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Effects on perceived air quality and symptoms of exposure to microbially produced metabolites and compounds emitted from damp building materials
National Institute for Working Life, Umeå, Sweden.
Umeå University, Faculty of Social Sciences, Department of Psychology.
National Institute for Working Life, Umeå, Sweden.
2009 (English)In: Indoor Air, ISSN 0905-6947, E-ISSN 1600-0668, Vol. 19, no 2, 102-112 p.Article in journal (Refereed) Published
Abstract [en]

This work investigated perceived air quality and health effects fromexposure to low to high levels of volatile organic compounds (VOCs) emittedfrom damp building materials and a mixture of molds growing on the materials.A mixture of Wallemia sebi, Fusarium culmorum, Penicillium chrysogenum,Ulocladium botrytis, and Aspergillus versicolor was inoculated on pine wood andparticle board. In Study 1, each of 27 participants took part in two exposureconditions, one with air from molds growing on building materials (low levels ofemissions from the building materials and the mold mixture) and one with blankair, both conditions during 60 min. In Study 2, each of 24 participants wasexposed (10 min) four times in a 2 · 2 design randomly to air from moldybuilding materials (high levels) and blank, with and without nose-clip. Theparticipants rated air quality and symptoms before, during, and after eachexposure. Self-reported tear-film break-up time and attention and processingspeed (Study 1) was also measured. Exposure to high VOC levels increased thereports of perceived poor air quality, and in the condition without nose-clipenhanced skin symptoms were also noted. No such outcome was observed whenexposing the participants to low VOC levels.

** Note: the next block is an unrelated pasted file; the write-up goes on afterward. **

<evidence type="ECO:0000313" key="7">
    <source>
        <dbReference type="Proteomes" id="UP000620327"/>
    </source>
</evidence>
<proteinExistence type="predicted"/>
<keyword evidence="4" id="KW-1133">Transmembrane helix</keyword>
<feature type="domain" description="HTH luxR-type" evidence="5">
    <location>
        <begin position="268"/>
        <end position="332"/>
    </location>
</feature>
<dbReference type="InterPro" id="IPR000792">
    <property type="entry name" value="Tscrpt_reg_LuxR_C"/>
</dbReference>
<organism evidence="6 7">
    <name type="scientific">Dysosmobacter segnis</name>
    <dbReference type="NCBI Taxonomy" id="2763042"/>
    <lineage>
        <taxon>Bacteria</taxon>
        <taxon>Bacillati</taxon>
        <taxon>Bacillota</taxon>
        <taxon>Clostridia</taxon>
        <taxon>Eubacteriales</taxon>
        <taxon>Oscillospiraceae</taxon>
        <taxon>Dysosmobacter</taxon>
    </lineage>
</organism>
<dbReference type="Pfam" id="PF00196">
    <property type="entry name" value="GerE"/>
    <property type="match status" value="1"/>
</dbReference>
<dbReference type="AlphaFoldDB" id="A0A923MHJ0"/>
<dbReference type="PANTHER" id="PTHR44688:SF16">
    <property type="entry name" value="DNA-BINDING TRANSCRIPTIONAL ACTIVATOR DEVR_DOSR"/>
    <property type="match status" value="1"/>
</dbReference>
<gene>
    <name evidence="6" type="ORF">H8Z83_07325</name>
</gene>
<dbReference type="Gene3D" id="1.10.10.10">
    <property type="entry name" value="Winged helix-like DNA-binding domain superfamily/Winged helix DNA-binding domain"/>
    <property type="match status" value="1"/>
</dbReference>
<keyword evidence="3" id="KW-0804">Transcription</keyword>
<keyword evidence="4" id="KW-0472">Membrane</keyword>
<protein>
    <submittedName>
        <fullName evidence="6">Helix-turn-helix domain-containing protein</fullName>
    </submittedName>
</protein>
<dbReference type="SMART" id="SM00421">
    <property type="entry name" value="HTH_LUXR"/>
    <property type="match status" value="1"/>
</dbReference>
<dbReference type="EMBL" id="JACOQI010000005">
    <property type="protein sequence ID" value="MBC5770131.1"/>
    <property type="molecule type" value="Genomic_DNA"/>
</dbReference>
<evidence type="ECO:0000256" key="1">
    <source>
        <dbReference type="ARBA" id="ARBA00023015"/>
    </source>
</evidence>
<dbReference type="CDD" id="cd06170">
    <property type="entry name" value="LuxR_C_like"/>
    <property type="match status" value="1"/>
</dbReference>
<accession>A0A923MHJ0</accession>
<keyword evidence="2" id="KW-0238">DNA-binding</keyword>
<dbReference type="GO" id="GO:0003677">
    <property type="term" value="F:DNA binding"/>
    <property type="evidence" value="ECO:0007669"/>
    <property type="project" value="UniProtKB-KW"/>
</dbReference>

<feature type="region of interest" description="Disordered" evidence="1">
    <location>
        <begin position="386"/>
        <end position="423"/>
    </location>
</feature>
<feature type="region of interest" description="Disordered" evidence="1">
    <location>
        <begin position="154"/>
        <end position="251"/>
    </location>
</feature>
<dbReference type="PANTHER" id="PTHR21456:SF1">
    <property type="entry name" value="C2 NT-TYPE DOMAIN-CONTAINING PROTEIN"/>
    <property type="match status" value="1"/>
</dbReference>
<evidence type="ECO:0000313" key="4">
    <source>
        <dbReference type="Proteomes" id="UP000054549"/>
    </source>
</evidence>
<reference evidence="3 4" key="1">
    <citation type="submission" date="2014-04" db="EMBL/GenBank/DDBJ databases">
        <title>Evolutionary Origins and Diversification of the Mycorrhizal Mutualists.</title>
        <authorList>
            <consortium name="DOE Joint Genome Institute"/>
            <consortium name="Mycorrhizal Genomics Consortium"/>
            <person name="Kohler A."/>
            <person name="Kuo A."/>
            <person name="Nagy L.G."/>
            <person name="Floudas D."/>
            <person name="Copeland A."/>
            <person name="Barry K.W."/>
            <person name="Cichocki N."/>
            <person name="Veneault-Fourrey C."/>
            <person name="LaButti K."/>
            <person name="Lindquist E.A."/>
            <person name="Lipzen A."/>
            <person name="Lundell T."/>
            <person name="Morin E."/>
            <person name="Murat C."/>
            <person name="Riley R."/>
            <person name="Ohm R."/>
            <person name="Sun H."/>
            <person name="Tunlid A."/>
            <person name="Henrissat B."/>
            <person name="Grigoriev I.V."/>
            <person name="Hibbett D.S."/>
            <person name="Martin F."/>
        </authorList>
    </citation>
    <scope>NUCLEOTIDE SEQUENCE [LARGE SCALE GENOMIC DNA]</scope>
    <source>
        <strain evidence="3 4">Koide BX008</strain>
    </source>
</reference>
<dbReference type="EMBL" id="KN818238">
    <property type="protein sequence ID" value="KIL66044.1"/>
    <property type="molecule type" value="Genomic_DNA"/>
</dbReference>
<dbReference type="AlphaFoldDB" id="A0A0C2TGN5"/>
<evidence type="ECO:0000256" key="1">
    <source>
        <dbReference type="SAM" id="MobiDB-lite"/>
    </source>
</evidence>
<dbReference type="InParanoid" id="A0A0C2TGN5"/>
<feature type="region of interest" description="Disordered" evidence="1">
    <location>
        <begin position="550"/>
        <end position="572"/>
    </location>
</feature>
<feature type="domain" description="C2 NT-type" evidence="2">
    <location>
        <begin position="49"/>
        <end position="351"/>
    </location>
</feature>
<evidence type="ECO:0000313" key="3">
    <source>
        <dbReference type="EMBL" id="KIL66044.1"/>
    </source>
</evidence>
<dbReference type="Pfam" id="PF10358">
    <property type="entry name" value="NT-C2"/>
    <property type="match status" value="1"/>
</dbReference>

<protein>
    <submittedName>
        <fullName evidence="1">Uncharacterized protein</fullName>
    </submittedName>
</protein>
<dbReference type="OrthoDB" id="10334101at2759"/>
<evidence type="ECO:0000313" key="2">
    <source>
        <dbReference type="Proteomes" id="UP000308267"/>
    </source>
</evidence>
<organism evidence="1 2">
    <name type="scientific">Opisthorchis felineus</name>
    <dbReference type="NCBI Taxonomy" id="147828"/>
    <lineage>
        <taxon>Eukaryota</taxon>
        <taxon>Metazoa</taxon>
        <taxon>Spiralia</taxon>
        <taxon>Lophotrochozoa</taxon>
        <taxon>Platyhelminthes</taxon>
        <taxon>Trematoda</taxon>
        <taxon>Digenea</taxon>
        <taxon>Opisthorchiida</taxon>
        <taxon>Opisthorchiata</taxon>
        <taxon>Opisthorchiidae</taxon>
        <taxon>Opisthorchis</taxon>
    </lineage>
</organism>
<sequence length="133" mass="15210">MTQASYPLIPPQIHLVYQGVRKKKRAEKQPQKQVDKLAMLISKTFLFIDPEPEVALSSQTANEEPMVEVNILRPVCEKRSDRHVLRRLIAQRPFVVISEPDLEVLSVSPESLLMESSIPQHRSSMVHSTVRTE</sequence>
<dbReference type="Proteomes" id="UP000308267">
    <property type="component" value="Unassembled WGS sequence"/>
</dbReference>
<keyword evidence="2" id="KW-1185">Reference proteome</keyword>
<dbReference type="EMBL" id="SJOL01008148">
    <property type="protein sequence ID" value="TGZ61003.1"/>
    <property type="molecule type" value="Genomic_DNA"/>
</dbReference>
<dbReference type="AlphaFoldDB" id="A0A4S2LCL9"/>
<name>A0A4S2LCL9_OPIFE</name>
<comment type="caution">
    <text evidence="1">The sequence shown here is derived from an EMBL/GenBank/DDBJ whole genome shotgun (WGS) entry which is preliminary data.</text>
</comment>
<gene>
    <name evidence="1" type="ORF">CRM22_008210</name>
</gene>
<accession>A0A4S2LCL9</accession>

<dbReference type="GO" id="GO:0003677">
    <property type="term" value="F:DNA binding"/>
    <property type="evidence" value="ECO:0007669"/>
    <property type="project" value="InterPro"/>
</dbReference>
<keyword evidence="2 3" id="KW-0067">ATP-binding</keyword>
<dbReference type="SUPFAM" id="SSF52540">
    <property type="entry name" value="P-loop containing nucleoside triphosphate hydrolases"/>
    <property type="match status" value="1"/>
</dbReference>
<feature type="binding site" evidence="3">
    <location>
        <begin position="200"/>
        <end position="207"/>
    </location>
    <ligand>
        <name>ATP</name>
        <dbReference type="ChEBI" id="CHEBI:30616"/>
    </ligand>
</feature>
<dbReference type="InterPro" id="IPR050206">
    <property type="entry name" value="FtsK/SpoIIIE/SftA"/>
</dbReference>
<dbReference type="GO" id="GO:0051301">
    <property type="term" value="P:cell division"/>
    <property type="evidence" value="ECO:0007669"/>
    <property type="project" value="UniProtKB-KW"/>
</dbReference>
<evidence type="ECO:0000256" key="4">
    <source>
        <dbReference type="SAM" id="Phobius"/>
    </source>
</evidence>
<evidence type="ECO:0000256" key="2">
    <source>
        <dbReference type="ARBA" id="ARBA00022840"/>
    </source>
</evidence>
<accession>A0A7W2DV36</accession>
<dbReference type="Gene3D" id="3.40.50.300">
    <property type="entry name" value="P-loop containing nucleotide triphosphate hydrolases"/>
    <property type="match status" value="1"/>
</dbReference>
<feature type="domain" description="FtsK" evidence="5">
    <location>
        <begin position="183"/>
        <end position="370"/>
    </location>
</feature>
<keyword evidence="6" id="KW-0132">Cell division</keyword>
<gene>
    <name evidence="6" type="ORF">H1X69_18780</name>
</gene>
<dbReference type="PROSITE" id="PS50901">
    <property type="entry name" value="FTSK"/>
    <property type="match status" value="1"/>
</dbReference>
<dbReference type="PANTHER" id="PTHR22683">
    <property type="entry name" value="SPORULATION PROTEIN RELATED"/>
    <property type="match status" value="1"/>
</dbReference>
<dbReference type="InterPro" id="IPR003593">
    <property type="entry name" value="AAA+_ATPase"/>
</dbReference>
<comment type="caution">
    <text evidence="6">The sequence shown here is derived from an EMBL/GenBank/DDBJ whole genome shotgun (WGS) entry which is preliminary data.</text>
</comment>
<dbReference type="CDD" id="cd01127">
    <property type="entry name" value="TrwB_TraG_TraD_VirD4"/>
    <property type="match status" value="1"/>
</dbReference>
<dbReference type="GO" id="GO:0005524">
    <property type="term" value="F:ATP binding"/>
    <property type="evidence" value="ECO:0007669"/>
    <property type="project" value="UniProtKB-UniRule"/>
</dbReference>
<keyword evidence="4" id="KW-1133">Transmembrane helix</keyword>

Place, publisher, year, edition, pages
The Authors Journal compilation , 2009. Vol. 19, no 2, 102-112 p.
National Category
Research subject
URN: urn:nbn:se:umu:diva-21270DOI: 10.1111/j.1600-0668.2008.00566.xPubMedID: 19077173OAI: diva2:211284
Available from: 2009-04-14 Created: 2009-04-14 Last updated: 2011-06-07Bibliographically approved
In thesis
1. Volatile organic compounds from microorganisms: identification and health effects
Open this publication in new window or tab >>Volatile organic compounds from microorganisms: identification and health effects
2006 (English)Doctoral thesis, comprehensive summary (Other academic)
Abstract [en]

Damp building materials are subjected to degradation processes due to

moisture and also microbial growth, with both of these giving rise to emissions of volatile organic compounds (VOCs) that may contribute to indoor air health problems. The overall aim of this thesis was to investigate emissions of reactive and non-reactive VOCs from damp building materials and from the microorganisms growing on them, and also to investigate the possible health impact of these compounds.